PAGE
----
So, the world has definitely become ‘smart’ – smart phones, smart homes – but are we, those who work within social housing, moving in time to capitalise on the changes? Are we working smart enough to make the most of the undoubted benefits?
Many of us who have worked in social housing throughout the past 20-30 years will no doubt be amazed at the pace at which technology now affects how we operate today.
It feels as if every decade brings with it a new level of technological advancement – in the eighties there was the digitisation of paper ledger and spreadsheets, and in the nineties we moved onto desktops and within a short hop from that mobile tech saw the move of managers being plugged directly into IT systems.
But nothing has changed the way a workforce really operated in the sector until the advent of truly mobile technology. This could be a problem for many as housing is still a fairly conventional business – and it could even be said that, while delivery has changed, the actual management of housing stock has remained fairly static.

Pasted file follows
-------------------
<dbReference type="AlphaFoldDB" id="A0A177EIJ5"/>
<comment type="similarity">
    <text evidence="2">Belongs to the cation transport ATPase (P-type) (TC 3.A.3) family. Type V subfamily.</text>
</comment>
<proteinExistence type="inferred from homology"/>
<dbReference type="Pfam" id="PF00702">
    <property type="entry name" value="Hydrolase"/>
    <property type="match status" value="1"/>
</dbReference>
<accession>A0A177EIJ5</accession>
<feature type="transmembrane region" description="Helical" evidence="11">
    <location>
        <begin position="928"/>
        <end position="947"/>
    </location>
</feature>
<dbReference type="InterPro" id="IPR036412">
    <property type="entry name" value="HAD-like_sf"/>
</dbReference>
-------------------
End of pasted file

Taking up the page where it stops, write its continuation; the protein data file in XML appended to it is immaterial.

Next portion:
From a recruitment perspective, this now adds a layer of future gazing. What kinds of skills will be needed to run a truly flexible and diverse workforce – how will we attract the raw talents of Gen Y and Millennials into the fold?
After all, the underpinning principles of technology are now taking route in social housing. They are becoming increasingly central to the design and delivery and providing important, real-time data about the tenants who live there.
I feel that there is still time for us to think about these questions – but not much. And there is no doubt that the changes in terms of cultural adaptation and uptake of the true innovations and abilities of these technologies must come from leadership.
Many are now arguing for a new way of investing in and valuing technology and data and we will need a clear vision and skill set to adopt these systems and methods of working in ways that are truly fit for purpose.
This could even structurally change the boardroom setting as IT-specific skills and talent will increasingly be needed at that level to ensure efficiency and implementation is being driven from a strategic place, and not just dependent on teams on the ground to make the best of things.
It seems that the time is now to get our head round these big questions before the next decade and the next wave of technology hits us or there is potential for the social housing sector to feel not very smart at all.